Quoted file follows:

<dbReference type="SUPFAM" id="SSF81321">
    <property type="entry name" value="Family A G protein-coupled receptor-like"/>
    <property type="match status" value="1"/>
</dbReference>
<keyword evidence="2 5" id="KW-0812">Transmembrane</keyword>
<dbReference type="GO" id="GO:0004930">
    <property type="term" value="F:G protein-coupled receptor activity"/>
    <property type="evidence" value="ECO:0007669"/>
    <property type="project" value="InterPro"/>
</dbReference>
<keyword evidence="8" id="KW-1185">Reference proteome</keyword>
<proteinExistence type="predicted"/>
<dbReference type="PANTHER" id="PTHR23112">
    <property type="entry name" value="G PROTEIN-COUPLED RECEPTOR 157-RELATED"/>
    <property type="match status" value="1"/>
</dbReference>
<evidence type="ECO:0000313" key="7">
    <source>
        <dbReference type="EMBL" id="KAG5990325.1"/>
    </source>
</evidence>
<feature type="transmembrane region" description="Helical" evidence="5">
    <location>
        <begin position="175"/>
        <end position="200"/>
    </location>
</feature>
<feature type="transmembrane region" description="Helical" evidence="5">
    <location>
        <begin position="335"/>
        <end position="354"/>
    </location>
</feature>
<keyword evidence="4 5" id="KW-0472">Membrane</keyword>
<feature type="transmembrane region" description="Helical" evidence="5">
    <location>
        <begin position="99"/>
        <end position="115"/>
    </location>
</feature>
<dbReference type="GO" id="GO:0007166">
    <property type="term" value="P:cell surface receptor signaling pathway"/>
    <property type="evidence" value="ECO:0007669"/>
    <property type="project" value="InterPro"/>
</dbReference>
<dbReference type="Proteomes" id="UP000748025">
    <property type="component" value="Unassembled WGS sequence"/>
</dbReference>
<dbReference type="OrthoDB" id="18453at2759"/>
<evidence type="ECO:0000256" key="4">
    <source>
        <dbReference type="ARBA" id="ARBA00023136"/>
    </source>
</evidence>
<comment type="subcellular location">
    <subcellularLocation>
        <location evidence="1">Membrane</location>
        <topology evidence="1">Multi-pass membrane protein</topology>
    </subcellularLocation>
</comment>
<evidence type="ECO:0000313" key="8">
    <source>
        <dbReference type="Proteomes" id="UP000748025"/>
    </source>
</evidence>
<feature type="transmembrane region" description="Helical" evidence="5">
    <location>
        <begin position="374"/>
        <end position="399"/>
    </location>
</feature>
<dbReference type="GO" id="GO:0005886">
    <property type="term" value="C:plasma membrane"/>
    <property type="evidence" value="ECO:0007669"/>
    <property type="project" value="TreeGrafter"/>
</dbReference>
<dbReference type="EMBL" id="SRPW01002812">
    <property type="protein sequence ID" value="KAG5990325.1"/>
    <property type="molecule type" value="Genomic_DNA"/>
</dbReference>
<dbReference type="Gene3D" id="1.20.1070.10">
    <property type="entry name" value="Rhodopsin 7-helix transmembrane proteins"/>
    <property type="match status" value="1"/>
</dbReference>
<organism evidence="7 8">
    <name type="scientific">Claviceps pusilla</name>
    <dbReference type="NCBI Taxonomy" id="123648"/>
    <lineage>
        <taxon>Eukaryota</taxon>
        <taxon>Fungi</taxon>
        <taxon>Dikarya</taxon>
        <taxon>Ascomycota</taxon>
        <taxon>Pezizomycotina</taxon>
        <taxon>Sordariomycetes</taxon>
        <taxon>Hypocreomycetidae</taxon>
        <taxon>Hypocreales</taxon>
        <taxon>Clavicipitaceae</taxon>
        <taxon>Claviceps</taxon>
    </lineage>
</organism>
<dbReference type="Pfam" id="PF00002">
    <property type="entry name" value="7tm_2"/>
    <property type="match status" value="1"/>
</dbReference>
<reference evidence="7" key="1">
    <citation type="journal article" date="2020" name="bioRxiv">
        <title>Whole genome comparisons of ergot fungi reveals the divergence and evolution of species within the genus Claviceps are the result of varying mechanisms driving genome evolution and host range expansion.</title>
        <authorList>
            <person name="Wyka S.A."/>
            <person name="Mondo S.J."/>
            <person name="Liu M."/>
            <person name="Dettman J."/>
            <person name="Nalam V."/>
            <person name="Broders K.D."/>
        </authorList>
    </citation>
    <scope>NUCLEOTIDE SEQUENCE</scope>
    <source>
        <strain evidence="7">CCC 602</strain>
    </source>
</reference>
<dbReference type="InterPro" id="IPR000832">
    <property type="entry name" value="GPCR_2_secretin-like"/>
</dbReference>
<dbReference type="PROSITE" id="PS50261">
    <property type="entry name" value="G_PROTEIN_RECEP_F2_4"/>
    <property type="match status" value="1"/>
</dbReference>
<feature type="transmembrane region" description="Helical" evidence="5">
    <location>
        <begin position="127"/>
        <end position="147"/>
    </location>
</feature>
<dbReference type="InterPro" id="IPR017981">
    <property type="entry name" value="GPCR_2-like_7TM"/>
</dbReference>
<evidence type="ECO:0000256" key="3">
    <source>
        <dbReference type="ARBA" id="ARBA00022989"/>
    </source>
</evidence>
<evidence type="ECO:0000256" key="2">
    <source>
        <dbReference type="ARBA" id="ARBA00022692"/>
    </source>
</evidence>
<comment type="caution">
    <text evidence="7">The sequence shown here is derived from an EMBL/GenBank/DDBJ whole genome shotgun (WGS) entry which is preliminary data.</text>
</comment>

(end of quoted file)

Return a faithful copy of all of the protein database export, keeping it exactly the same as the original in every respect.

<dbReference type="SUPFAM" id="SSF81321">
    <property type="entry name" value="Family A G protein-coupled receptor-like"/>
    <property type="match status" value="1"/>
</dbReference>
<keyword evidence="2 5" id="KW-0812">Transmembrane</keyword>
<dbReference type="GO" id="GO:0004930">
    <property type="term" value="F:G protein-coupled receptor activity"/>
    <property type="evidence" value="ECO:0007669"/>
    <property type="project" value="InterPro"/>
</dbReference>
<keyword evidence="8" id="KW-1185">Reference proteome</keyword>
<proteinExistence type="predicted"/>
<dbReference type="PANTHER" id="PTHR23112">
    <property type="entry name" value="G PROTEIN-COUPLED RECEPTOR 157-RELATED"/>
    <property type="match status" value="1"/>
</dbReference>
<evidence type="ECO:0000313" key="7">
    <source>
        <dbReference type="EMBL" id="KAG5990325.1"/>
    </source>
</evidence>
<feature type="transmembrane region" description="Helical" evidence="5">
    <location>
        <begin position="175"/>
        <end position="200"/>
    </location>
</feature>
<feature type="transmembrane region" description="Helical" evidence="5">
    <location>
        <begin position="335"/>
        <end position="354"/>
    </location>
</feature>
<keyword evidence="4 5" id="KW-0472">Membrane</keyword>
<feature type="transmembrane region" description="Helical" evidence="5">
    <location>
        <begin position="99"/>
        <end position="115"/>
    </location>
</feature>
<dbReference type="GO" id="GO:0007166">
    <property type="term" value="P:cell surface receptor signaling pathway"/>
    <property type="evidence" value="ECO:0007669"/>
    <property type="project" value="InterPro"/>
</dbReference>
<dbReference type="Proteomes" id="UP000748025">
    <property type="component" value="Unassembled WGS sequence"/>
</dbReference>
<dbReference type="OrthoDB" id="18453at2759"/>
<evidence type="ECO:0000256" key="4">
    <source>
        <dbReference type="ARBA" id="ARBA00023136"/>
    </source>
</evidence>
<comment type="subcellular location">
    <subcellularLocation>
        <location evidence="1">Membrane</location>
        <topology evidence="1">Multi-pass membrane protein</topology>
    </subcellularLocation>
</comment>
<evidence type="ECO:0000313" key="8">
    <source>
        <dbReference type="Proteomes" id="UP000748025"/>
    </source>
</evidence>
<feature type="transmembrane region" description="Helical" evidence="5">
    <location>
        <begin position="374"/>
        <end position="399"/>
    </location>
</feature>
<dbReference type="GO" id="GO:0005886">
    <property type="term" value="C:plasma membrane"/>
    <property type="evidence" value="ECO:0007669"/>
    <property type="project" value="TreeGrafter"/>
</dbReference>
<dbReference type="EMBL" id="SRPW01002812">
    <property type="protein sequence ID" value="KAG5990325.1"/>
    <property type="molecule type" value="Genomic_DNA"/>
</dbReference>
<dbReference type="Gene3D" id="1.20.1070.10">
    <property type="entry name" value="Rhodopsin 7-helix transmembrane proteins"/>
    <property type="match status" value="1"/>
</dbReference>
<organism evidence="7 8">
    <name type="scientific">Claviceps pusilla</name>
    <dbReference type="NCBI Taxonomy" id="123648"/>
    <lineage>
        <taxon>Eukaryota</taxon>
        <taxon>Fungi</taxon>
        <taxon>Dikarya</taxon>
        <taxon>Ascomycota</taxon>
        <taxon>Pezizomycotina</taxon>
        <taxon>Sordariomycetes</taxon>
        <taxon>Hypocreomycetidae</taxon>
        <taxon>Hypocreales</taxon>
        <taxon>Clavicipitaceae</taxon>
        <taxon>Claviceps</taxon>
    </lineage>
</organism>
<dbReference type="Pfam" id="PF00002">
    <property type="entry name" value="7tm_2"/>
    <property type="match status" value="1"/>
</dbReference>
<reference evidence="7" key="1">
    <citation type="journal article" date="2020" name="bioRxiv">
        <title>Whole genome comparisons of ergot fungi reveals the divergence and evolution of species within the genus Claviceps are the result of varying mechanisms driving genome evolution and host range expansion.</title>
        <authorList>
            <person name="Wyka S.A."/>
            <person name="Mondo S.J."/>
            <person name="Liu M."/>
            <person name="Dettman J."/>
            <person name="Nalam V."/>
            <person name="Broders K.D."/>
        </authorList>
    </citation>
    <scope>NUCLEOTIDE SEQUENCE</scope>
    <source>
        <strain evidence="7">CCC 602</strain>
    </source>
</reference>
<dbReference type="InterPro" id="IPR000832">
    <property type="entry name" value="GPCR_2_secretin-like"/>
</dbReference>
<dbReference type="PROSITE" id="PS50261">
    <property type="entry name" value="G_PROTEIN_RECEP_F2_4"/>
    <property type="match status" value="1"/>
</dbReference>
<feature type="transmembrane region" description="Helical" evidence="5">
    <location>
        <begin position="127"/>
        <end position="147"/>
    </location>
</feature>
<dbReference type="InterPro" id="IPR017981">
    <property type="entry name" value="GPCR_2-like_7TM"/>
</dbReference>
<evidence type="ECO:0000256" key="3">
    <source>
        <dbReference type="ARBA" id="ARBA00022989"/>
    </source>
</evidence>
<evidence type="ECO:0000256" key="2">
    <source>
        <dbReference type="ARBA" id="ARBA00022692"/>
    </source>
</evidence>
<comment type="caution">
    <text evidence="7">The sequence shown here is derived from an EMBL/GenBank/DDBJ whole genome shotgun (WGS) entry which is preliminary data.</text>
</comment>